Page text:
Time is a notion that we still don’t quite understand. We can measure it, we can think about it, we can draw conclusions from our past and make predictions about the future. We can easily tell others how to best use their time; many make a living by doing this. We waste it, we earn it, we long for it. It flies, it weighs down on us, and there’s never enough of it.

And, it’s that last point that interests me the most: there is never enough time. There never will be, which is why that Mr Rogers meme touched me so much. And, it’s been odd thinking about this during a worldwide pandemic. So many people have been blessed with the luxury of having more time, but the accompanying anxieties, illnesses and demands haven’t really given people a chance to take advantage of this time. Leisure is limited to what you can do within your own living space and some municipalities (including mine) have opened up snitch lines and have used their powers to issue fines – some more warranted than others. Still, this bizarre new way of life, whether it’s short-term or not, is making it feel like time is standing still.

Not a whole lot has changed in my own life. I still work from home, as I have for the past ten years. I chose this years ago after having to endure some awful working conditions, like a long commute, and a working space that involved everyone sharing one long table, rubbing elbows with each other and snooping over one’s shoulders to make sure no one was slacking off. I chose a more grown-up life, free of the kinds of work-life mentalities that stifle creativity, and completely free of the boss-worker physical hierarchies that still exist to this day. My home office is more beautiful and conducive to working than any corner desk space that’s painted grey and lit with halogen lights. I still pursue my hobbies and interests, and I mostly keep to myself. This isn’t a far stretch from my day-to-day life prior to these new regulations. But lack of a social life has been trying. The inability to travel, to enjoy a good restaurant meal, to hug a friend has all been difficult to endure. And so, I find myself thinking about what it all means. I find myself wondering how this event will change the way we spend our time.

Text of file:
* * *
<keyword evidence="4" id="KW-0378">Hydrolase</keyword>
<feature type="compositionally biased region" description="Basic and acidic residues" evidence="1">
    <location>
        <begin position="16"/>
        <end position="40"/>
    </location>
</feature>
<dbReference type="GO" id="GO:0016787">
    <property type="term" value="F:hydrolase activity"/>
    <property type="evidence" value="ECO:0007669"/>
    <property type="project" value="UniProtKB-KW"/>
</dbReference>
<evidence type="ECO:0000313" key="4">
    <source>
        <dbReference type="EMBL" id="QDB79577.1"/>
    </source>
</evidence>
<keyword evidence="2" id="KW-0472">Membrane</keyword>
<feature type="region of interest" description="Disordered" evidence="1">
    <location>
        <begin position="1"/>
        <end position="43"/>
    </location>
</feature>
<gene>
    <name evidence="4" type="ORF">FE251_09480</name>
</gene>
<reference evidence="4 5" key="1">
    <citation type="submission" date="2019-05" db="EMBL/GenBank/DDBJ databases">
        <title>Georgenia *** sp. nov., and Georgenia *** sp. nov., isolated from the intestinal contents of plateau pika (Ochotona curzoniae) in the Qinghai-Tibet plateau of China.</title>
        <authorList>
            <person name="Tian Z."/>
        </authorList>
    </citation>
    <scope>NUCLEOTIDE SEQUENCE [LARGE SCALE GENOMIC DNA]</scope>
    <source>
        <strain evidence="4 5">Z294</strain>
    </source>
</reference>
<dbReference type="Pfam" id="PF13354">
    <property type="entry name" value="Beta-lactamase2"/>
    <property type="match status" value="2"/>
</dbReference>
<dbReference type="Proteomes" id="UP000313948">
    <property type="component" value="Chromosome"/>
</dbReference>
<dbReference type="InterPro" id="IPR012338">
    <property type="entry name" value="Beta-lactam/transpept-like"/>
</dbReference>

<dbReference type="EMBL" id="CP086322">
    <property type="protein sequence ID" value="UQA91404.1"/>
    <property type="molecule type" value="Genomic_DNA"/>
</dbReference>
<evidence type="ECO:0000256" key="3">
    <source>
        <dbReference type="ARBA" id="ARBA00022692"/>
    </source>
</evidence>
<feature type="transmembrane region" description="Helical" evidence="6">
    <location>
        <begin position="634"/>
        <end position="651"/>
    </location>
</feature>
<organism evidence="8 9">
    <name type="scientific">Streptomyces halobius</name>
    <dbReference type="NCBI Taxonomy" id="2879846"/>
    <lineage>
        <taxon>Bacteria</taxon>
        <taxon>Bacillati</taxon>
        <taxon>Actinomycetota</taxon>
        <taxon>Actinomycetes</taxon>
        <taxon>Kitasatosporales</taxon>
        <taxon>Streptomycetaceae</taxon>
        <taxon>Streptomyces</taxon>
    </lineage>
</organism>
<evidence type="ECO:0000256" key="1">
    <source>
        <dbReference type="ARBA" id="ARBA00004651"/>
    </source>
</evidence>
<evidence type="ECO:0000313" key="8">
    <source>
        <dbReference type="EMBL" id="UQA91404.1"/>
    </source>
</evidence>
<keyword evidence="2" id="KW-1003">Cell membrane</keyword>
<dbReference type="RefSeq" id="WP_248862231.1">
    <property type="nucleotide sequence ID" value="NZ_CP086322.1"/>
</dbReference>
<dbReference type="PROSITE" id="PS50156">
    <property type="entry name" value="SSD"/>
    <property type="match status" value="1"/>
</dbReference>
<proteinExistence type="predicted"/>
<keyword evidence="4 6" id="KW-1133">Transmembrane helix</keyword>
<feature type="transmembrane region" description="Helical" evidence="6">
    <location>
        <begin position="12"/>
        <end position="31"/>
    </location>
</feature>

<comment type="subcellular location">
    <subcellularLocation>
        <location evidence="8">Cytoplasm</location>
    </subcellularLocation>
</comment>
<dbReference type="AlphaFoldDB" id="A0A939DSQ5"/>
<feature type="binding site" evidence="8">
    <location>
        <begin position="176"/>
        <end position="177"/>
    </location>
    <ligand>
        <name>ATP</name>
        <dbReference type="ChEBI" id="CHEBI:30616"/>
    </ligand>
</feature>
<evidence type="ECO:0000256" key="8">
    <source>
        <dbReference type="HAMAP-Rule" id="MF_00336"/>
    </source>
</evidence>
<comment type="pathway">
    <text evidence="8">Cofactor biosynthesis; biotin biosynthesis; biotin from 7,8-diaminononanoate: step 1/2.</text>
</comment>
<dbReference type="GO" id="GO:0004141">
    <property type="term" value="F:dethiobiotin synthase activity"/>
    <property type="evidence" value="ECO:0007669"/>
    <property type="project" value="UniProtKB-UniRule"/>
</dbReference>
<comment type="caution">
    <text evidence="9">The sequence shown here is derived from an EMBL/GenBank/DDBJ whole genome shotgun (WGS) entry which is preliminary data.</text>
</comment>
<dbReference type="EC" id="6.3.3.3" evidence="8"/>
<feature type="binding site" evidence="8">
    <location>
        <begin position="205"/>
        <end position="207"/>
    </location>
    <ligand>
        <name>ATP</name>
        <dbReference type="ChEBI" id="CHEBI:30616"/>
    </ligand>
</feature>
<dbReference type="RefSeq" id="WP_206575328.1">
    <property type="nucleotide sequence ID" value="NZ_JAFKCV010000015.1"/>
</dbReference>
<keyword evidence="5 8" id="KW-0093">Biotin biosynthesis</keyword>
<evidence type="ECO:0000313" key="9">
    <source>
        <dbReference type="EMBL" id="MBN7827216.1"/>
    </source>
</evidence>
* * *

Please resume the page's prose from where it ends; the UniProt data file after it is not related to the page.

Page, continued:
I think that a lot of traditions are about to be questioned, challenged, and perhaps even changed permanently. Traditions like long commutes to work, shared work spaces, rotating desks, cubicle-free environments. The introduction of open-space environments has never been about improving communications between teams. The modern working world, especially in cities that haven’t properly accounted for urban sprawl, is toxic, soul-crushing and exhausting. Most of your eight hours a day are spent warming up a chair to please your employers, while most of the work truly gets done in about three hours. But, we do it because it’s how things are done. “Metro, boulot, dodo”, a lyric that translates to “commute, work, sleep”. Three simple words that describe how an average adult spends their weekday. The bulk of our time is already taken. But, why? Because, tradition? Is an eight hour workday still necessary? Are unpaid sick days a good idea? Ten days off, for the entire year? Shouldn’t we be encouraging more time off? I checked my bereavement leave the other day. It’s just three days. Three. If you lose a spouse, a parent, a sibling, you just get three days. To mourn, to make arrangements, to absorb the shock of loss. Does any of this really make sense?